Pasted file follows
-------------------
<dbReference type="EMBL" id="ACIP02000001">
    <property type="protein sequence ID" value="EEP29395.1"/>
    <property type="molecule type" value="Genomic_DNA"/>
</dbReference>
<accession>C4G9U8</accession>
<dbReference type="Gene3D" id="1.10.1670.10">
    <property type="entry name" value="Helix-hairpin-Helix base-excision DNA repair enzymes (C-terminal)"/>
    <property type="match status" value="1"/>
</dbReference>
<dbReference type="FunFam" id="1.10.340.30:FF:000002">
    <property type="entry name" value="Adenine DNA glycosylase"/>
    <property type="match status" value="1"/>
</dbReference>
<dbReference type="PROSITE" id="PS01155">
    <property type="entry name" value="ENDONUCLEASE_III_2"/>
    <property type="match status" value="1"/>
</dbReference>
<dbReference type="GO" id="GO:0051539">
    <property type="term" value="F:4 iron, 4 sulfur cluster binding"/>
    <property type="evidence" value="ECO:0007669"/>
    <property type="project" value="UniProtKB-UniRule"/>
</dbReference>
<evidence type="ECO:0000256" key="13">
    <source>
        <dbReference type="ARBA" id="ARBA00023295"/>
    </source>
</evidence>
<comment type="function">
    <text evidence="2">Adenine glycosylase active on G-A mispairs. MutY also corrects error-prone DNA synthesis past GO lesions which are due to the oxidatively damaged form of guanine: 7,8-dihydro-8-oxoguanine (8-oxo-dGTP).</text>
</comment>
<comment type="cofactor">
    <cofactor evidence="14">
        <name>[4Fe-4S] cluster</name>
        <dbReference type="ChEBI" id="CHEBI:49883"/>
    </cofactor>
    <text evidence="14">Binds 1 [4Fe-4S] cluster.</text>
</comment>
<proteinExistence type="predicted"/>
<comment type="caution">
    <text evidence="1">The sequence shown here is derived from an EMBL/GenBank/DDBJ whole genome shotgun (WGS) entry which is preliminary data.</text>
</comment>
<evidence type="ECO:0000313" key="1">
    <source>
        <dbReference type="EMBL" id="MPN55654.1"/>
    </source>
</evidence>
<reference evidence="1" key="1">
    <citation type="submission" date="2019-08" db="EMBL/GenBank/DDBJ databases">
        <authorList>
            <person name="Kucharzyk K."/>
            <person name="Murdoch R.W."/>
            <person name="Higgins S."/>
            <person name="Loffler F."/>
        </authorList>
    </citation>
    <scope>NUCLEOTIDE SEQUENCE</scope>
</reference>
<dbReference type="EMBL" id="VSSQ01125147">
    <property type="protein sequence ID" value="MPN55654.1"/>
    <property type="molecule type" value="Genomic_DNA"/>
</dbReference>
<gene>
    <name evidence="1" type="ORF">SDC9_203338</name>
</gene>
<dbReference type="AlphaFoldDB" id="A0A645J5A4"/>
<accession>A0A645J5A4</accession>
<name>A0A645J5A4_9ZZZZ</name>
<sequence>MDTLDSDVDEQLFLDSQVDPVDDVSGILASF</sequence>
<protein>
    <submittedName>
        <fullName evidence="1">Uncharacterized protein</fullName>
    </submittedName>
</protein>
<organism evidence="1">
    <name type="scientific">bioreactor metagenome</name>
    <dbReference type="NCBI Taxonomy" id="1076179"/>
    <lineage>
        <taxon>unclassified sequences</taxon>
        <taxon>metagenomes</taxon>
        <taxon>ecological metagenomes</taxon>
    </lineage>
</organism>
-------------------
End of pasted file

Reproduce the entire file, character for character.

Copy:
<dbReference type="EMBL" id="ACIP02000001">
    <property type="protein sequence ID" value="EEP29395.1"/>
    <property type="molecule type" value="Genomic_DNA"/>
</dbReference>
<accession>C4G9U8</accession>
<dbReference type="Gene3D" id="1.10.1670.10">
    <property type="entry name" value="Helix-hairpin-Helix base-excision DNA repair enzymes (C-terminal)"/>
    <property type="match status" value="1"/>
</dbReference>
<dbReference type="FunFam" id="1.10.340.30:FF:000002">
    <property type="entry name" value="Adenine DNA glycosylase"/>
    <property type="match status" value="1"/>
</dbReference>
<dbReference type="PROSITE" id="PS01155">
    <property type="entry name" value="ENDONUCLEASE_III_2"/>
    <property type="match status" value="1"/>
</dbReference>
<dbReference type="GO" id="GO:0051539">
    <property type="term" value="F:4 iron, 4 sulfur cluster binding"/>
    <property type="evidence" value="ECO:0007669"/>
    <property type="project" value="UniProtKB-UniRule"/>
</dbReference>
<evidence type="ECO:0000256" key="13">
    <source>
        <dbReference type="ARBA" id="ARBA00023295"/>
    </source>
</evidence>
<comment type="function">
    <text evidence="2">Adenine glycosylase active on G-A mispairs. MutY also corrects error-prone DNA synthesis past GO lesions which are due to the oxidatively damaged form of guanine: 7,8-dihydro-8-oxoguanine (8-oxo-dGTP).</text>
</comment>
<comment type="cofactor">
    <cofactor evidence="14">
        <name>[4Fe-4S] cluster</name>
        <dbReference type="ChEBI" id="CHEBI:49883"/>
    </cofactor>
    <text evidence="14">Binds 1 [4Fe-4S] cluster.</text>
</comment>
<proteinExistence type="predicted"/>
<comment type="caution">
    <text evidence="1">The sequence shown here is derived from an EMBL/GenBank/DDBJ whole genome shotgun (WGS) entry which is preliminary data.</text>
</comment>
<evidence type="ECO:0000313" key="1">
    <source>
        <dbReference type="EMBL" id="MPN55654.1"/>
    </source>
</evidence>
<reference evidence="1" key="1">
    <citation type="submission" date="2019-08" db="EMBL/GenBank/DDBJ databases">
        <authorList>
            <person name="Kucharzyk K."/>
            <person name="Murdoch R.W."/>
            <person name="Higgins S."/>
            <person name="Loffler F."/>
        </authorList>
    </citation>
    <scope>NUCLEOTIDE SEQUENCE</scope>
</reference>
<dbReference type="EMBL" id="VSSQ01125147">
    <property type="protein sequence ID" value="MPN55654.1"/>
    <property type="molecule type" value="Genomic_DNA"/>
</dbReference>
<gene>
    <name evidence="1" type="ORF">SDC9_203338</name>
</gene>
<dbReference type="AlphaFoldDB" id="A0A645J5A4"/>
<accession>A0A645J5A4</accession>
<name>A0A645J5A4_9ZZZZ</name>
<sequence>MDTLDSDVDEQLFLDSQVDPVDDVSGILASF</sequence>
<protein>
    <submittedName>
        <fullName evidence="1">Uncharacterized protein</fullName>
    </submittedName>
</protein>
<organism evidence="1">
    <name type="scientific">bioreactor metagenome</name>
    <dbReference type="NCBI Taxonomy" id="1076179"/>
    <lineage>
        <taxon>unclassified sequences</taxon>
        <taxon>metagenomes</taxon>
        <taxon>ecological metagenomes</taxon>
    </lineage>
</organism>